Though the majority of consumers are supportive of a vaccine, the study findings suggest that experts need to be more vocal about the specifics to ease some of the public’s concerns.
“Messages promoting the COVID-19 vaccine need to alleviate the concerns of those who are already vaccine-hesitant,” said researcher Brian Poole. “Vaccine hesitancy is growing and the World Health Organization has already deemed it one of the top threats to global health.”
Consumers feel hesitant about a vaccine
The researchers surveyed 316 people and asked them to report on several measures that gauged their attitudes on vaccines more generally and within the scope of the pandemic. Their work revealed that nearly 70 percent of the survey respondents were in favor of a COVID-19 vaccine, though many expressed concerns about general vaccine-related fears, including potential side effects and overall effectiveness.
The researchers explained that these results were consistent with the participants’ beliefs about vaccines more generally, as those who were pro-vaccine were more likely to be in favor of a coronavirus vaccine.
Any hesitancy that participants felt tended to come from ambiguity about the particulars of the vaccine, including the testing process. Many of the participants said they wouldn’t feel comfortable getting a COVID-19 vaccine until more long-term testing has been completed. To help alleviate some of these concerns, the researchers are calling for clearer messaging to consumers about the full spectrum of the vaccine process.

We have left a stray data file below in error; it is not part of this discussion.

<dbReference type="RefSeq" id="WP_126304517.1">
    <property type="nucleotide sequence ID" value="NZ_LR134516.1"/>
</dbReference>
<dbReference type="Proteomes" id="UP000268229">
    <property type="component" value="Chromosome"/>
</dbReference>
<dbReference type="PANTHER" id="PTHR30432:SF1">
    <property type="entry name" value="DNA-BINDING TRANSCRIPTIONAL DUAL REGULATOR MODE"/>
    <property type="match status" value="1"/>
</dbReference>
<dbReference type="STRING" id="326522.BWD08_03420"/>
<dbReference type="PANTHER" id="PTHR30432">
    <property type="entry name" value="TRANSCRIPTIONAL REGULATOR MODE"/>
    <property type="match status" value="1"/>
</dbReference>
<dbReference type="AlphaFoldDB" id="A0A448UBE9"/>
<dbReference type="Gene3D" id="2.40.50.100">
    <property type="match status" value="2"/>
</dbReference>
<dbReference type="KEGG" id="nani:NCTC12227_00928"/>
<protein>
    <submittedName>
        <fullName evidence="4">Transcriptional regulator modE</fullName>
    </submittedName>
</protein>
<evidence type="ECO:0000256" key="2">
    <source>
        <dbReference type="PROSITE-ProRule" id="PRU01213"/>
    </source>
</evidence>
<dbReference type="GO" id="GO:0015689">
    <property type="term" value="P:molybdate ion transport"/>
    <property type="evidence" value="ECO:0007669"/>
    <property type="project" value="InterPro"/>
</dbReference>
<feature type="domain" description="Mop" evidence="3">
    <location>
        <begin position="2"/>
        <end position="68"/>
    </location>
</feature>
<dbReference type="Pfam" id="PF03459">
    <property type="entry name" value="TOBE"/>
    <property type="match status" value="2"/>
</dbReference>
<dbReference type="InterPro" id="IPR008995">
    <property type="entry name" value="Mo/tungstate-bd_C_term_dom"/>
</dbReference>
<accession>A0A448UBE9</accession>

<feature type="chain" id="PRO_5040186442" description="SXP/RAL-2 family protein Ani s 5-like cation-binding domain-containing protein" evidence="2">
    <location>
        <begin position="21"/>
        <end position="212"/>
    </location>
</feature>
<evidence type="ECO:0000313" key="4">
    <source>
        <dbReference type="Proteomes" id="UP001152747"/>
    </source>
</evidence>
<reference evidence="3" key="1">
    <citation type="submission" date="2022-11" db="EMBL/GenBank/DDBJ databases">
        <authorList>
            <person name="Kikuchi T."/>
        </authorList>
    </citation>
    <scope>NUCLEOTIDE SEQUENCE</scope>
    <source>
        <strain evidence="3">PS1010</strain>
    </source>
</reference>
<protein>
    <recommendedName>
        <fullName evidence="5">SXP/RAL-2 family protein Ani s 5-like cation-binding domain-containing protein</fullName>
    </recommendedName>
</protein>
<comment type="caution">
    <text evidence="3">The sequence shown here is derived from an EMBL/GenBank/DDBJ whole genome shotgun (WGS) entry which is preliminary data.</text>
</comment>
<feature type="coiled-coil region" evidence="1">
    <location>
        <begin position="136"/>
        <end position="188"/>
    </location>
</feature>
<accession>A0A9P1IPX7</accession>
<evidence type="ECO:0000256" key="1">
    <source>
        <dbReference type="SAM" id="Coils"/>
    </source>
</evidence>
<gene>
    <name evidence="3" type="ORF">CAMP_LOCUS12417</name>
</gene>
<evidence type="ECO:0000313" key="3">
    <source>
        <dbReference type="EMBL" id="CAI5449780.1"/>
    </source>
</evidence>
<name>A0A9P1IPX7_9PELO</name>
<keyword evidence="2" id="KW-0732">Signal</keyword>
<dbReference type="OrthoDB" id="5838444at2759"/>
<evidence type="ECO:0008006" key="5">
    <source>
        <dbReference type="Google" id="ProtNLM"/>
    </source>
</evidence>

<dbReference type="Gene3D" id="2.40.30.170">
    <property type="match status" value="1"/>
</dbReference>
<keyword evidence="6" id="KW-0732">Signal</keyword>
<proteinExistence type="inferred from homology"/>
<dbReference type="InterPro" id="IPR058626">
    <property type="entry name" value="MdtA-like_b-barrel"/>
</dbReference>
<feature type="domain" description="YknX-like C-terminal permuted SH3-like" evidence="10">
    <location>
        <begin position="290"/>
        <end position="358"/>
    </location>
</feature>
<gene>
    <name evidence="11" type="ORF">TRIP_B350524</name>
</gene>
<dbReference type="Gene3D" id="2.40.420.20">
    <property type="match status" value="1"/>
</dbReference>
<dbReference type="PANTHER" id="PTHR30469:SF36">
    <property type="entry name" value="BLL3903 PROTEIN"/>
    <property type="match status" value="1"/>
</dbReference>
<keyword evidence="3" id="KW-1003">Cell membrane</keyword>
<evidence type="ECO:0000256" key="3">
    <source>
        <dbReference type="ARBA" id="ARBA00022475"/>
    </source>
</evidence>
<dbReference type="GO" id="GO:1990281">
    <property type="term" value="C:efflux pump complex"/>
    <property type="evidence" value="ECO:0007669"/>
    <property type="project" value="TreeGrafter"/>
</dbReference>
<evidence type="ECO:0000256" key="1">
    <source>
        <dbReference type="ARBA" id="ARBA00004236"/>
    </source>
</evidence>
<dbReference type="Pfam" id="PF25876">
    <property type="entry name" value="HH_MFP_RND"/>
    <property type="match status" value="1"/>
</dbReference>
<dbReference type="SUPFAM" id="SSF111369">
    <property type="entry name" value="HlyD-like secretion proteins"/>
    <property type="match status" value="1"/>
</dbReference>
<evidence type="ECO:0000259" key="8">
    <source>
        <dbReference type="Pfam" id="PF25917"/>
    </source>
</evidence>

“Public health messaging regarding COVID-19 vaccination should be less about the individual need for vaccination and more about the country and how to get it back to where it needs to be,” said Poole.
Importance of being clear
Now that the researchers have identified what aspects of a COVID-19 vaccine are troubling to consumers, they hope that future communications will be better tailored to ease those concerns.
“It is critical that we understand the potential barriers to vaccine uptake prior to the release of a COVID vaccine,” said researcher Jamie Jensen. “By understanding these barriers, we can design publicity strategies that will speak directly to the potential issues and hopefully get out ahead of any public dissent. With a vaccine being the most powerful weapon we have to end this global pandemic, the knowledge from this study is absolutely critical.”